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"French Artillery Green?" Topic


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Eclaireur20 Nov 2022 3:30 a.m. PST

Folks, I know that there's been debate here before about what colour this was exactly, and I'm satisfied that I have a decent idea about that. But when did they start using it?
I have the Perry 24pdr guns, for the American wars, which as I understand it are the same Gribeauval system pieces that were used in Revolutionary and Napoleonic campaigns 20+ years later. I've seen some French artillery carriages at US sites painted in a blue grey. Is this right?
And while we're here … why do we paint our guns that night bright brass colour when the ones we can look at in museums, eg the Gribeauval 24pdrs that com up on google (brass, not iron) are black or gunmetal in colour?
EC

colkitto20 Nov 2022 4:10 a.m. PST

Great questions. I suspect my answer to the last one may be "because everybody else does" … As for the basic green, I don't want to go over old ground, but I'd be interested to hear what conclusion you came to – in particular, what paint you use yourself?

Brechtel198 Supporting Member of TMP20 Nov 2022 4:42 a.m. PST

I use a Testors olive drab green which fits.

The bronze/brass 'color' has to be kept up, as in shining it by the gun crews, or it oxidizes and turns a dull color. If they are black, someone painted them black.

The United States adopted the Gribeauval System ca 1809, but not the gun tubes which were plentiful in the US, as was iron.

There is still discussion going on whether or not the US gun carriages during the War of 1812 were dark green or blue grey.

robert piepenbrink Supporting Member of TMP20 Nov 2022 7:47 a.m. PST

Here's an earlier discussion of the topic from another web site:
link

The short answer is red for SYW, some blue gray along with the red for AWI, and olive green by the French Revolution.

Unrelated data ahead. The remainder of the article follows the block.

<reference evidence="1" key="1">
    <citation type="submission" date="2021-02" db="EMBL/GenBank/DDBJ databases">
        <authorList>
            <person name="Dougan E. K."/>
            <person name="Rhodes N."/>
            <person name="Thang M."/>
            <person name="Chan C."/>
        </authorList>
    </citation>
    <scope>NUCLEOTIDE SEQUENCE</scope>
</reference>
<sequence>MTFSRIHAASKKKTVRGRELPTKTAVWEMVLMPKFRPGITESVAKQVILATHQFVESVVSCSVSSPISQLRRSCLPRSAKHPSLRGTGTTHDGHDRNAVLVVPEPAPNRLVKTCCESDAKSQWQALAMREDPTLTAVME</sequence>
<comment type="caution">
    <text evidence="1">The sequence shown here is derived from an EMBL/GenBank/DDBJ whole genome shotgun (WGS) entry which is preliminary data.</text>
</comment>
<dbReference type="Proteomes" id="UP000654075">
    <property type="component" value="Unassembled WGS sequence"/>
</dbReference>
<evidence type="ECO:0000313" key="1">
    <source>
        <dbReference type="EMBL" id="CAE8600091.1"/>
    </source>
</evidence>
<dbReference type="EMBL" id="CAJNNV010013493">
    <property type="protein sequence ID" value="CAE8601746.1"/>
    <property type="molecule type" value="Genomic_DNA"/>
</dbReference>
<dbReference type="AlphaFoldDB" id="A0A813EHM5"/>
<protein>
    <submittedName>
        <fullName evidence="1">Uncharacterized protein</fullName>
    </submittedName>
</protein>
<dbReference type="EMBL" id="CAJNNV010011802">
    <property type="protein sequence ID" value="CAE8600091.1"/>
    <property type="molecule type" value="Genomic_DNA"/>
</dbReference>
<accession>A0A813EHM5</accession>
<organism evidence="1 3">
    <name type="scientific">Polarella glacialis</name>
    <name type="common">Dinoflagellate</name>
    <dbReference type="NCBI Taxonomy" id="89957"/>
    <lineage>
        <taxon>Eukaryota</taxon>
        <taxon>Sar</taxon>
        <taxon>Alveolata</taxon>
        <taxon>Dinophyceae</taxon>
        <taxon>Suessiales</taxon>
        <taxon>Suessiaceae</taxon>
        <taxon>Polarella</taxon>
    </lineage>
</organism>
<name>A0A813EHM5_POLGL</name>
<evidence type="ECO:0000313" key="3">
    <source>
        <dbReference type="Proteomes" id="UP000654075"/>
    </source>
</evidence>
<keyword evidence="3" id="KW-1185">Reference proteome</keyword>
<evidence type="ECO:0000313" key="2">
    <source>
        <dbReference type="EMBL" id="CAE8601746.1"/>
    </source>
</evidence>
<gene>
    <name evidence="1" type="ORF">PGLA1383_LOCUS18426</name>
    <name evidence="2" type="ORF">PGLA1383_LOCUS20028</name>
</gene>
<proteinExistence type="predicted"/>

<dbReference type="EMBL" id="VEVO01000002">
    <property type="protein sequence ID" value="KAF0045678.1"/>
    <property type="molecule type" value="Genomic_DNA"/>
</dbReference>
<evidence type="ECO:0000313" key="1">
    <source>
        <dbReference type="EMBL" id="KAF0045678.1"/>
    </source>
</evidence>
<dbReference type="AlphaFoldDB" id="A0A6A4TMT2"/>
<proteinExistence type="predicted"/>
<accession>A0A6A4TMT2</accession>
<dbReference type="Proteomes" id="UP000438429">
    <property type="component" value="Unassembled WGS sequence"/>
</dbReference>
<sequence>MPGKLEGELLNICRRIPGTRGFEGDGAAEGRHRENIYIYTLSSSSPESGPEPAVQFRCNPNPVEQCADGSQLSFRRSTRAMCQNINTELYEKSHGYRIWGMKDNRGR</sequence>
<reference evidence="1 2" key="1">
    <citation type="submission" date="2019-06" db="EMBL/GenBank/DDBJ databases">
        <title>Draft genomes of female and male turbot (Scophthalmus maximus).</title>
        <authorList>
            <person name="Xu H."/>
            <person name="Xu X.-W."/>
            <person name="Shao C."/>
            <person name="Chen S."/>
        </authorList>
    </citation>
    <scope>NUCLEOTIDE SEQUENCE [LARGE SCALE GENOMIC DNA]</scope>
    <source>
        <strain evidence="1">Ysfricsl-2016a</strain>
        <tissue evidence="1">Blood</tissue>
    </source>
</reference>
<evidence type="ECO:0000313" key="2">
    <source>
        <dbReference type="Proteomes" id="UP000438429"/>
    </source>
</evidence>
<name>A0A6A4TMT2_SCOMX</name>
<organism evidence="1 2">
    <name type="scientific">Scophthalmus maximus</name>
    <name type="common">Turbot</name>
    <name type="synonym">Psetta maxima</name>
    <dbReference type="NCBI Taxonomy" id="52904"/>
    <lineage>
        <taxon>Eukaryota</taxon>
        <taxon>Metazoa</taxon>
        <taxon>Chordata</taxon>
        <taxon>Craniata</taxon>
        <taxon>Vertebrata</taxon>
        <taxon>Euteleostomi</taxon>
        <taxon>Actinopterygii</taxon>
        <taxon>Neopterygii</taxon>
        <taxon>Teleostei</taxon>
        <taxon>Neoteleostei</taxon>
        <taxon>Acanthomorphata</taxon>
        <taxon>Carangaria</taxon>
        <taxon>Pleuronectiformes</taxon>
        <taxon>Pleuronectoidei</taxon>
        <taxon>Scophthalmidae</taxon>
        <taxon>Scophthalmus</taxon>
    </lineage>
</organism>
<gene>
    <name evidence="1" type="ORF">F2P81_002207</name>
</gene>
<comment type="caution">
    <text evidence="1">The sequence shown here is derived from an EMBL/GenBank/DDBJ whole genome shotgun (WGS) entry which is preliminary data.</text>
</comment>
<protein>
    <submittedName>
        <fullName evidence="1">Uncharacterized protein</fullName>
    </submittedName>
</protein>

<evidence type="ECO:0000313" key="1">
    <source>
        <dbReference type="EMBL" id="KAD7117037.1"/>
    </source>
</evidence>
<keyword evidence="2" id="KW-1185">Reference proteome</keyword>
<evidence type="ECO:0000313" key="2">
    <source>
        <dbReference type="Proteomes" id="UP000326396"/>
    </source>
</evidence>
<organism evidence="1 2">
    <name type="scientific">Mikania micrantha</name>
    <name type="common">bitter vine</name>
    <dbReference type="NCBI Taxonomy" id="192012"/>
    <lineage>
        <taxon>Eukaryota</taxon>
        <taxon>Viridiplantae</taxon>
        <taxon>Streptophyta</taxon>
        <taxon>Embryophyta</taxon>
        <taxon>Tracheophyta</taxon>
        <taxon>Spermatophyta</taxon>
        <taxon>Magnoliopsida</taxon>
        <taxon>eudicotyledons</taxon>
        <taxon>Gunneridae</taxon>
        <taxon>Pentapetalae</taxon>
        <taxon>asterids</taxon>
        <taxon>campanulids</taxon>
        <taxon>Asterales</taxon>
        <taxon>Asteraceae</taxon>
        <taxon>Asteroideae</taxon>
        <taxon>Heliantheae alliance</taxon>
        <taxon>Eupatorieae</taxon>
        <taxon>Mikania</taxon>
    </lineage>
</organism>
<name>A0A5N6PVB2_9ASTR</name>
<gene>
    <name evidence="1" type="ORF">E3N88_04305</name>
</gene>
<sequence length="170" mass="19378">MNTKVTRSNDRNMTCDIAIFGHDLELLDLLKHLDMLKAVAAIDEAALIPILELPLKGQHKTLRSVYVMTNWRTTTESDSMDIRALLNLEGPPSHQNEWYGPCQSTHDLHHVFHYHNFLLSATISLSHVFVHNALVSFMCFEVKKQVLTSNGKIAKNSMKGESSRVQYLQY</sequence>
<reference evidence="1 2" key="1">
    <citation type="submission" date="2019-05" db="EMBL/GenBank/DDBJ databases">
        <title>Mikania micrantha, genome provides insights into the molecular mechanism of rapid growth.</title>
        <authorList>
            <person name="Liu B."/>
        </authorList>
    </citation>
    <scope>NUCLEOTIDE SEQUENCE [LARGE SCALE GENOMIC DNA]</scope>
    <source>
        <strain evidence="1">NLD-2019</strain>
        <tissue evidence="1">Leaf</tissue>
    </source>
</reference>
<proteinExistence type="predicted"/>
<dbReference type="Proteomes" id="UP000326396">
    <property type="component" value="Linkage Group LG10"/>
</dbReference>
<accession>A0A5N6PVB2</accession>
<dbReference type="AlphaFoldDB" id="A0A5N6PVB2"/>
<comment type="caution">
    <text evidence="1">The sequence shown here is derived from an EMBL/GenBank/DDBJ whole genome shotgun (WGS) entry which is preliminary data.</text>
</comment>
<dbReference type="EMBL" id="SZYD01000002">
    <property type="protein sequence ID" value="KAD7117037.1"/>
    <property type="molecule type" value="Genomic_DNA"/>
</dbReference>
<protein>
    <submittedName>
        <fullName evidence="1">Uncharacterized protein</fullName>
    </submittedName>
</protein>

Worth noting that the normally quoted formula with the ratio of yellow to black doesn't quite get you to olive green. Assuming the guns were olive green, which seems to have been the case, either they started with ochre or even "dark ochre" rather than the yellow you usually see given, or they were putting in more black.

Oliver Schmidt20 Nov 2022 9:10 a.m. PST

There are different types of olives, some also of a colour close to the French artillery's "olive green":

picture

Personal logo Dye4minis Supporting Member of TMP20 Nov 2022 9:11 a.m. PST

This is one of those "how long is a piece of string?" issues. Even to this day, buying a second bottle of the same color, by the same manufacturer and they always seem to be "different". Yes, there was a formula to mix the color, the quality and intensity of the coloring used was probably different. The green of the ACW guns on display at Gettysburg (and there are a LOT of them) will also show fading due to exposure from the sun. In the end, select whatever shade that YOU feel would look right.

Eclaireur20 Nov 2022 9:34 a.m. PST

Thanks for all those views people. …
@kolkitto I used to use the Humbrol enamel sold as 'French Artillery Green', now would used something like Vallejo 70.924 Russian Uniform but it doesn't look like I'm heading green anyway…
@RobertP thanks for that, seems I'll be going blue/gray
@Brechtel yes I've seen brass guns that have been a little neglected, eg outside the Royal Hospital in London. I've not idea whether the fashion for painting them black come in later, but by Victorian times it seems quite a lot of guns were painted.
EC

Eclaireur20 Nov 2022 9:38 a.m. PST

Robert – I noticed your link takes me to the forum for my own rules! Funny how we can forget previous discussions like that :)
EC

Brechtel198 Supporting Member of TMP20 Nov 2022 11:30 a.m. PST

French artillery green is somewhat darker than the olives…

Humbrol 'French artillery green' is an excellent and accurate shade for French artillery vehicles and gun carriages.